Every week we have live reports from all over the system, while I provided additional views of the minors via MiLB.tv, which included Indianapolis, Altoona and Bradenton this week. We also had live coverage of Indianapolis and Altoona in the past week. All of these reports are combined and used each week to highlight the top performers during that time span. We go with the top ten hitters and pitchers, giving you the 20 best players from last week.
Sherten Apostel, 3B, DSL Pirates – Apostel is having a breakout season. The same player who hit .205/.208/.375 as a rookie last year, is hitting .274/.393/.533 this season and has nearly cut his strikeout total in half. He went through a power surge two weeks ago and hasn’t seen much to hit since. He homered this past week, but what really got him on this list is his nine walks in five games. I assumed he was getting pitched around, but I was told that he is just being very patient at the plate, while waiting for the right pitch. In a league like the DSL, plate patience and a solid approach can go a long way for the OBP. He has had some defensive issues, though it’s mainly from the throwing side, where he has plus arm strength. All signs point to him being in Bradenton in September for the Fall Instructional League.
Garrett Brown, OF, West Virginia – Brown was taken in the 23rd round last year as a 23-year-old, who was considered extremely athletic, but raw at baseball. He played football for two years before going back to baseball. Except for plus-plus speed, he did not look good at Bristol last year. He was held back in Extended Spring Training this season before reporting to Morgantown on Opening Day. After a short time, an outfield spot opened up in West Virginia and he has put up some strong numbers early on with the Power. Brown had hits in all five games he played last week, capping it off with three hits on Sunday. He now has a .333/.370/.414 slash line in 23 games with West Virginia. If he can continue to get on base, then he should be able to take full advantage of that speed to take extra bases and rack up stolen bases. It’s important to remember he is still raw due to the missed time, so his age doesn’t weigh against him as much as it normally would for a 24-year-old in Low-A.
Roldolfo Castro, SS, GCL Pirates – Castro was the youngest player on the DSL Pirates last year, a shortstop who put up solid offensive numbers and was named an All-Star. Now 18 years old in the GCL, he is hitting .333/.410/.478 in 19 games this season. Castro is doing that while moving between shortstop, second base and third base. He didn’t play any second base last year, and just one partial game at third base, but he is a strong defensive shortstop, who seems to be handling the other two positions well, albeit in small sample sizes. This past week, he collected eight hits and two walks in five games, with two of those games being seven innings as part of a doubleheader. Castro is a switch-hitter, who had some trouble against lefties last year. This year he is hitting well from both sides of the plate, accounting for the difference in his early stats compared to last season.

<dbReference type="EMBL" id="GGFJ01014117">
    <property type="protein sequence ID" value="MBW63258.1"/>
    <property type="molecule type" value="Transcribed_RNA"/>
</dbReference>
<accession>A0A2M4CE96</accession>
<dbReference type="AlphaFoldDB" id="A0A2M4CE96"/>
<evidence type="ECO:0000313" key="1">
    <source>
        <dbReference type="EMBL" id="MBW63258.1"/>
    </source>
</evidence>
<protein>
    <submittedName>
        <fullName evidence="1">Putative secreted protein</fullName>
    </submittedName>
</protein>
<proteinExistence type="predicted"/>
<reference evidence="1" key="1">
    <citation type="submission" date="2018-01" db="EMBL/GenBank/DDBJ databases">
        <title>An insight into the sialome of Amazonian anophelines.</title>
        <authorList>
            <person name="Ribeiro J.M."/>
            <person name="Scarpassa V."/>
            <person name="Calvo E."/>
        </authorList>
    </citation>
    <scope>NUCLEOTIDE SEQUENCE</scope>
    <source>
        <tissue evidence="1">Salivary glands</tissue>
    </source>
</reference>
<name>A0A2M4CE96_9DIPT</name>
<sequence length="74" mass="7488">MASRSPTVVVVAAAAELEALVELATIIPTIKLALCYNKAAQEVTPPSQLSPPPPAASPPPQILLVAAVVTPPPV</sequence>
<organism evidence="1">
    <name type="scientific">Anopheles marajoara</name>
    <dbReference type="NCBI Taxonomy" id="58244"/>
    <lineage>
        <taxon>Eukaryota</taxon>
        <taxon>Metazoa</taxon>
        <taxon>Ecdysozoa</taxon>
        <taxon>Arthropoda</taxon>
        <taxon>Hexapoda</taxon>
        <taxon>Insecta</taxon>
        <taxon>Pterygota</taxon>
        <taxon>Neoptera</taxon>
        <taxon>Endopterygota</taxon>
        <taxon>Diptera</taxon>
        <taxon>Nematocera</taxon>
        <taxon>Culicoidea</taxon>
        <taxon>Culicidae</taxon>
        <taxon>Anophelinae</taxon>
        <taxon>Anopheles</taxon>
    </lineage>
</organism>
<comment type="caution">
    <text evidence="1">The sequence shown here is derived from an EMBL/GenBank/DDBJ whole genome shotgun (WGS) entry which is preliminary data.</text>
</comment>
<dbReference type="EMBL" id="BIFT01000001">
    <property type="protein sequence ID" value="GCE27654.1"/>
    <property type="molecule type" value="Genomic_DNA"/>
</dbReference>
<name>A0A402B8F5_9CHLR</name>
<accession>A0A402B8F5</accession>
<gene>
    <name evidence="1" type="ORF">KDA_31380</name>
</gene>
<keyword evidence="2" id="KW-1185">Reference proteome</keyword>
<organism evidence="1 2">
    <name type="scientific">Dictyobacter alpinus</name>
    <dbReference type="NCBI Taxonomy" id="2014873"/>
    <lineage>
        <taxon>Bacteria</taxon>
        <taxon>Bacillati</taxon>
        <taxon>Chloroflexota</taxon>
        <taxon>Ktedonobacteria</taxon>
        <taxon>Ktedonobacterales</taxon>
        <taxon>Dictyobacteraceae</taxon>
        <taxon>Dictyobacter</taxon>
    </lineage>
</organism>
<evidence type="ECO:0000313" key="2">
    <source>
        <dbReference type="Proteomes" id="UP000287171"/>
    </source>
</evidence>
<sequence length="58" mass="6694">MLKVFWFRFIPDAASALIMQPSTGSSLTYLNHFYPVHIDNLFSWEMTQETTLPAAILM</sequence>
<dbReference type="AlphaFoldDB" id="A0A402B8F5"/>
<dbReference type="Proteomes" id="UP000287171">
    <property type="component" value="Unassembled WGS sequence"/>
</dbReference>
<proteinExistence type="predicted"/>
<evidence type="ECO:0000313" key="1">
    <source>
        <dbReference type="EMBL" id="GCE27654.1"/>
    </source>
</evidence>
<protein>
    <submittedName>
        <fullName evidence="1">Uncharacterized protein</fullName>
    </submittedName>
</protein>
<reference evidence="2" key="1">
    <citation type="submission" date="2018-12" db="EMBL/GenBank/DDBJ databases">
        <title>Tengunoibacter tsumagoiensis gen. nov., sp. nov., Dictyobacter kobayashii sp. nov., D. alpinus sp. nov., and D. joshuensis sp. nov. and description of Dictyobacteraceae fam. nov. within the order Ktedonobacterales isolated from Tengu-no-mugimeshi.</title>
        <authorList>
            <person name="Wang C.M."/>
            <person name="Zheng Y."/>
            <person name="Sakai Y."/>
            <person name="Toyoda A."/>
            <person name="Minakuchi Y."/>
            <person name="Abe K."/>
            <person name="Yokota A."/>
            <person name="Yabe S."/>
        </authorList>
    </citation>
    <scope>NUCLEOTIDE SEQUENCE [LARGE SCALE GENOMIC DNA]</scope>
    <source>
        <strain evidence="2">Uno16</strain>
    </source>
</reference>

Jordan George, 1B, Bradenton – George is a Twenty repeat from last week due to him carrying a 19-game hit streak through Sunday’s action. He had three multi-hit games last week and connected on his eighth home run of the season. That total is impressive because he’s in the Florida State League and also because he hit a total of two homers in his first two seasons combined. This recent streak has run his stats up to .301/.391/.466 through 65 games, placing him third in the league in OBP, fifth in OPS and ninth in slugging. The switch-hitting George is actually having a lot of trouble this season against lefty pitching, posting a .592 OPS, which makes his overall numbers even more impressive when you consider how well he is handling right-handed pitchers. If he was hitting even league average against lefties, he would be the best hitter in the league. He has a .931 OPS since the All-Star break back in mid-June.
Jin-De Jhang, C, Altoona – Jhang has been hitting well recently, and with the way his season started, there was nowhere to go but up. He caught five games last week and had four multi-hit contests. That included his first home run of the season on Thursday and two doubles on Sunday. Those three extra-base hits equal what he put up in his first 38 games. This was supposed to be a big season for Jhang, but an oblique injury cost him most of Spring Training and the first six weeks of the regular season. Before this week, he was hitting just .201/.255/.223, which is well off the high average we are used to seeing from him. That is his carrying tool, along with a strong arm. The rest of his defense is average and he has never hit for power or drawn walks, so Jhang needs to raise his average to get himself back on the prospect map.